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THE VAGABOND

Victuals for Vag

NO WRITER ATTRIBUTED

Vag groaned, long and low. That man was speaking again. Vag, forgetting all about it for a while, had enjoyed a period of almost blissful restfulness. Now he remembered with a jolt. A huge truck missed him by the width of a peeled-off coat of paint, and from the depths of Vag's subconcious mind came a memory. The memory of a huge Oxford-voiced professor booming forth from a platform--"No more dangerous than traffic in Harvard Square." Vag wondered. Could it be that there was more to this man than his eyebrows? One couldn't tell, but perhaps it was worthwhile finding out.

Perhaps. Especially tonight, when the subject was so vital--in the real sense of the word. There were thirty-five thousand children in unoccupied France alone, and Vag knew from his camp days just how hungry kids could get. Should the United States feed them?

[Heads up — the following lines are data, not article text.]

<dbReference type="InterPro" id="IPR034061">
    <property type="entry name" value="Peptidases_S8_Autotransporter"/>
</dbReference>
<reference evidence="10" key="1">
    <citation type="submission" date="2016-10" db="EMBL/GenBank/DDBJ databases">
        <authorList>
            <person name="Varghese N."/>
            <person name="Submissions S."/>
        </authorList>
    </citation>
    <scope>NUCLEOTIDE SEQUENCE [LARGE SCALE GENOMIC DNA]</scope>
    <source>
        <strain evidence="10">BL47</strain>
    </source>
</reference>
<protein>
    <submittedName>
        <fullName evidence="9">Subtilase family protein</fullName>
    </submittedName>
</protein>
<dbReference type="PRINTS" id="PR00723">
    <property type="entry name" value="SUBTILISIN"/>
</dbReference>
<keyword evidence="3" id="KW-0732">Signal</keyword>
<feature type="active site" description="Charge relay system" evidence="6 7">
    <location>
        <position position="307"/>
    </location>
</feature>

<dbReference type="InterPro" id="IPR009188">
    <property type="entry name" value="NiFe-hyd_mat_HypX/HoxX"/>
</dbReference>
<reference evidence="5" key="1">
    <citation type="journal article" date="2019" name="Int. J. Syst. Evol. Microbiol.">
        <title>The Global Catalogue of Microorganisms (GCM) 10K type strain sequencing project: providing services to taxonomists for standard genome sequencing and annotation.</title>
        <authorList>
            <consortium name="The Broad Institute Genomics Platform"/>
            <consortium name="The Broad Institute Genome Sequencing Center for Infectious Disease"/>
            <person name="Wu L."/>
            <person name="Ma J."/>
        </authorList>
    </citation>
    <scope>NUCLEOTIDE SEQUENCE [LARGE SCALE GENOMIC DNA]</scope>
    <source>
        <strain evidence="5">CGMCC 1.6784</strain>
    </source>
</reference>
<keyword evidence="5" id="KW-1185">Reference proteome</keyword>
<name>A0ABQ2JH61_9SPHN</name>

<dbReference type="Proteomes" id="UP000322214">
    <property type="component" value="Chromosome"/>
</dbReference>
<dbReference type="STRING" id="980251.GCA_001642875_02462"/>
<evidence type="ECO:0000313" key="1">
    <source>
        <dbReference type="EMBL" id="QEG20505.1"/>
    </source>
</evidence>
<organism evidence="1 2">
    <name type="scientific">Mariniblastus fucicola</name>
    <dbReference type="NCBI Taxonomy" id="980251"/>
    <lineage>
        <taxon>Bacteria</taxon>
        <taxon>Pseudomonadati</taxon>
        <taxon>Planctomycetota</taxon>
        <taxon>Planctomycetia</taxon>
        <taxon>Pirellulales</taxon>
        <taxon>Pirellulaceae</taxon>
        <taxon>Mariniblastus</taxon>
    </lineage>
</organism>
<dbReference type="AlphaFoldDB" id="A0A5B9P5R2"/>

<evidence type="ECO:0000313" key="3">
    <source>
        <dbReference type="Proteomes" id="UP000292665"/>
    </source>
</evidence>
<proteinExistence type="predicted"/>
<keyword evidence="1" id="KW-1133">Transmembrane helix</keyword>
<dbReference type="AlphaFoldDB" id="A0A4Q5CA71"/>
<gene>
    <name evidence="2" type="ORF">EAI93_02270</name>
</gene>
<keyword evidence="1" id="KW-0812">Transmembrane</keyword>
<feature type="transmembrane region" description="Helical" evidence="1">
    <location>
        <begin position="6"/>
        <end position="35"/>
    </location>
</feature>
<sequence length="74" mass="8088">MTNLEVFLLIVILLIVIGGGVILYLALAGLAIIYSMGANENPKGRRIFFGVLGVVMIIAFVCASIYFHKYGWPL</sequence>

Professor Elliott was reputed to think we shouldn't. On the other hand quiet and precise Henry Cadbury was of a different mind. Ever since the Spanish Civil War he and the American Friends Service Committee had been directing the feeding of women and children on both sides of the lines. This evening Cadbury promised to explain his reasons.

Dynamic, eloquent Bart J. Bok agreed with him. Ever since his arrival in New York as a young man of twenty-three, just two weeks before the 1929 crash, Bok had been making a name for himself as an astronomer. Now he was turning his eyes from the Milky Way to a more visceral problem, one near and dear to him because it concerned the people of his Dutch birthplace, and because his adopted country could act now to help them.

Another distinguished Lowlander was Lucien Brouha, Belgian Physiologist who arrived on the same boat as the Duke and Duchess. Lately he has been living-on-a-gallop between the Fatigue Laboratory and Washington, where his knowledge of the scientific aspects of feeding Europe has been as welcome as milk to a kitten.

Speaking of milk--Vag was getting plenty thirsty. About time for dinner. Afterwards he would just step across into

The Lowell House Junior Common Room

at 8 O'Clock

to hear a

Panel Discussion on "Feeding Europe."

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